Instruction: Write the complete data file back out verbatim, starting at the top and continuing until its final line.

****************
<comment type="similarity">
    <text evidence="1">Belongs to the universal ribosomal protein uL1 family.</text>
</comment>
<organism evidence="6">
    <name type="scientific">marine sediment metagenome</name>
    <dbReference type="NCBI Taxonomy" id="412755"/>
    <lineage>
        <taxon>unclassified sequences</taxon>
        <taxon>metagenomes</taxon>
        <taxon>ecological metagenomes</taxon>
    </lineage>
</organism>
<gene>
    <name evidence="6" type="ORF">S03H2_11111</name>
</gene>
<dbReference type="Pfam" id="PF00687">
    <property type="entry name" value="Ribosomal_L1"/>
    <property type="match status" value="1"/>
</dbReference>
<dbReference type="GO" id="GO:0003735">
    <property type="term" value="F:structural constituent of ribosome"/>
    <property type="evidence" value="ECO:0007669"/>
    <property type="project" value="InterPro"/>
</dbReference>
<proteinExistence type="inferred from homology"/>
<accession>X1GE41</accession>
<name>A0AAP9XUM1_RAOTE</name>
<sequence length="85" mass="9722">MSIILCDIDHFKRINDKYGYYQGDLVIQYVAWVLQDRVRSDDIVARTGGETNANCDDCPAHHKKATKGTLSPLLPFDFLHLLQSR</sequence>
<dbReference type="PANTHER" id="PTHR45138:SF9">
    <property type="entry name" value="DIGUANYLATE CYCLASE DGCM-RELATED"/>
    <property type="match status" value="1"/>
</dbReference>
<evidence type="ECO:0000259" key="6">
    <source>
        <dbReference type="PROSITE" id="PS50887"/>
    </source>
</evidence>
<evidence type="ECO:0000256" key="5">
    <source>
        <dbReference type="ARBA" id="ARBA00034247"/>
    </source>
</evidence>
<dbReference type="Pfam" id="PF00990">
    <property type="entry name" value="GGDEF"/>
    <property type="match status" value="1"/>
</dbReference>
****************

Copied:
<comment type="similarity">
    <text evidence="1">Belongs to the universal ribosomal protein uL1 family.</text>
</comment>
<organism evidence="6">
    <name type="scientific">marine sediment metagenome</name>
    <dbReference type="NCBI Taxonomy" id="412755"/>
    <lineage>
        <taxon>unclassified sequences</taxon>
        <taxon>metagenomes</taxon>
        <taxon>ecological metagenomes</taxon>
    </lineage>
</organism>
<gene>
    <name evidence="6" type="ORF">S03H2_11111</name>
</gene>
<dbReference type="Pfam" id="PF00687">
    <property type="entry name" value="Ribosomal_L1"/>
    <property type="match status" value="1"/>
</dbReference>
<dbReference type="GO" id="GO:0003735">
    <property type="term" value="F:structural constituent of ribosome"/>
    <property type="evidence" value="ECO:0007669"/>
    <property type="project" value="InterPro"/>
</dbReference>
<proteinExistence type="inferred from homology"/>
<accession>X1GE41</accession>
<name>A0AAP9XUM1_RAOTE</name>
<sequence length="85" mass="9722">MSIILCDIDHFKRINDKYGYYQGDLVIQYVAWVLQDRVRSDDIVARTGGETNANCDDCPAHHKKATKGTLSPLLPFDFLHLLQSR</sequence>
<dbReference type="PANTHER" id="PTHR45138:SF9">
    <property type="entry name" value="DIGUANYLATE CYCLASE DGCM-RELATED"/>
    <property type="match status" value="1"/>
</dbReference>
<evidence type="ECO:0000259" key="6">
    <source>
        <dbReference type="PROSITE" id="PS50887"/>
    </source>
</evidence>
<evidence type="ECO:0000256" key="5">
    <source>
        <dbReference type="ARBA" id="ARBA00034247"/>
    </source>
</evidence>
<dbReference type="Pfam" id="PF00990">
    <property type="entry name" value="GGDEF"/>
    <property type="match status" value="1"/>
</dbReference>